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Our raw materials: Fish and seafood | Nestlé

Fish and seafood are precious resources for our planet and all who live on it. For people in some of the poorest countries, this is especially so, as they rely on healthy fisheries for their protein source. We work hard to ensure our fish and seafood comes from responsible sources, as well as bringing innovative solutions to tackle challenges such as labour conditions.


25% of our seafood purchased in 2017 was responsibly sourced

57% of our total whole fish purchased in 2017 was traceable to its source


Sourcing fish and seafood responsibly

Our fish and seafood come from a wide variety of sources, including wild fisheries in oceans around the world and from aquaculture farms. We purchased around 134 000 tonnes of fish and seafood in 2017, most of which is for Nestlé Purina.

We understand the importance of sourcing from healthy fisheries and aquaculture farms, as well as the immense challenges we all must overcome to source fish and seafood responsibly. Therefore, we work closely with our suppliers to identify, as far as possible, the sources of our fish and seafood ingredients. Our ambition is to verify that the fish and seafood we source come from healthy fisheries or farms or those that are engaged in improvement projects. By communicating our expectations to our suppliers and following up on their progress, we are increasingly able to assess our supply chain against our category-specific requirements for fish and seafood. We are also able to evaluate the responsibility of seafood sources (wild and farmed) and identify projects to enhance the environmental performance of our suppliers.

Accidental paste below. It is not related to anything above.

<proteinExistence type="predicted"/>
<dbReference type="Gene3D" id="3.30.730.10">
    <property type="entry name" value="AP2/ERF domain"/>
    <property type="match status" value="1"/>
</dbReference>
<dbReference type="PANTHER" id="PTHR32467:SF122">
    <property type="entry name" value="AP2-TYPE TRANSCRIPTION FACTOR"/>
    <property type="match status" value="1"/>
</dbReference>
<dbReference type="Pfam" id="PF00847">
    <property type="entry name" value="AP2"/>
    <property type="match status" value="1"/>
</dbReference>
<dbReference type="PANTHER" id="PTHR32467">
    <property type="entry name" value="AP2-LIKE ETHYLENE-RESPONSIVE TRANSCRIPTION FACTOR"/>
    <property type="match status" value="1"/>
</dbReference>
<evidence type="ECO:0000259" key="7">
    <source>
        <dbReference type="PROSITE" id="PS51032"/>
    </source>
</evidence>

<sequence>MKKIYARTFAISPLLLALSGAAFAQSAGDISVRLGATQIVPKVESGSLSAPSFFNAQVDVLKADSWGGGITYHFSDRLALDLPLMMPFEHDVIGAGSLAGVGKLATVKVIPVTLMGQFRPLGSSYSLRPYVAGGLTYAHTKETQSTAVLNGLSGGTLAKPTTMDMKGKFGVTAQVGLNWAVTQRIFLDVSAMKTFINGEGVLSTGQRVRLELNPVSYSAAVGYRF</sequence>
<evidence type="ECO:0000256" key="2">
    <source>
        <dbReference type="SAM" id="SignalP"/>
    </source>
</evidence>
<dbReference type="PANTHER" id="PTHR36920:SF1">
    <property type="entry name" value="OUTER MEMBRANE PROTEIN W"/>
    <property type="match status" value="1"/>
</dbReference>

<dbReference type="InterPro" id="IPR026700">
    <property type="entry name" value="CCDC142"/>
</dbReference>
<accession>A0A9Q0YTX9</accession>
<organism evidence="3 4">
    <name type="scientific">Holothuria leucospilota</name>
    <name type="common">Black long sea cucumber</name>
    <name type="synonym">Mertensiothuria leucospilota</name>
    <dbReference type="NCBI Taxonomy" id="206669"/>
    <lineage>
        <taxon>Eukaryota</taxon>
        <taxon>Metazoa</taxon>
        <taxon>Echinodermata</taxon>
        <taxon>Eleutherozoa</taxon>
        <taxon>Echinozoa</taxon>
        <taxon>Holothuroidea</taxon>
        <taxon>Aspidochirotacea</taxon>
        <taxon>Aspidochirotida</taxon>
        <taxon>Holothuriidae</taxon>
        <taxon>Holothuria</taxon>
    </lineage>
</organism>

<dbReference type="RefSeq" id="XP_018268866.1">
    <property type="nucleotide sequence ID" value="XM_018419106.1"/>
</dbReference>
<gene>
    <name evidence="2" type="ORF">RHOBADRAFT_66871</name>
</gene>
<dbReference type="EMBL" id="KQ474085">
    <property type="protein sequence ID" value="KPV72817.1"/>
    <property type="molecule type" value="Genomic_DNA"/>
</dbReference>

To best identify the origins of fish by-products, which make up the majority of what we use, and whole fish, our buyers work closely with their vendors to collect data on the species, country of origin and fishery from where the fish originated. We provide all this seafood purchasing information to our independent, not-for-profit partner the Sustainable Fisheries Partnership (SFP) to identify and assess the risks at the origin of our seafood supply.

Seafood for pet food

Identifying the precise sources for fish and seafood is difficult. For pet food, which primarily uses fish by-products, traceability is even more challenging as the typical traceability mechanisms for whole fish do not suffice. So why do we use fish by-products in our pet food? All of Nestlé Purina’s pet food products follow complete and balanced recipes that meet the nutritional needs of dogs and cats at each life stage and for many health conditions. Over 500 Nestlé Purina animal experts are behind the creation of our recipes to provide perfectly balanced pet nutrition. Some of these recipes include the use of fish by-products, which are nutrient-dense. Fish by-products are parts of a fish that remain after the fish fillets are removed for the human food supply chain. In addition to being nutritionally beneficial, the utilisation of fish by-products represents an environmentally and socially responsible practice, by using all the protein sources of a fish while not competing with the human food supply.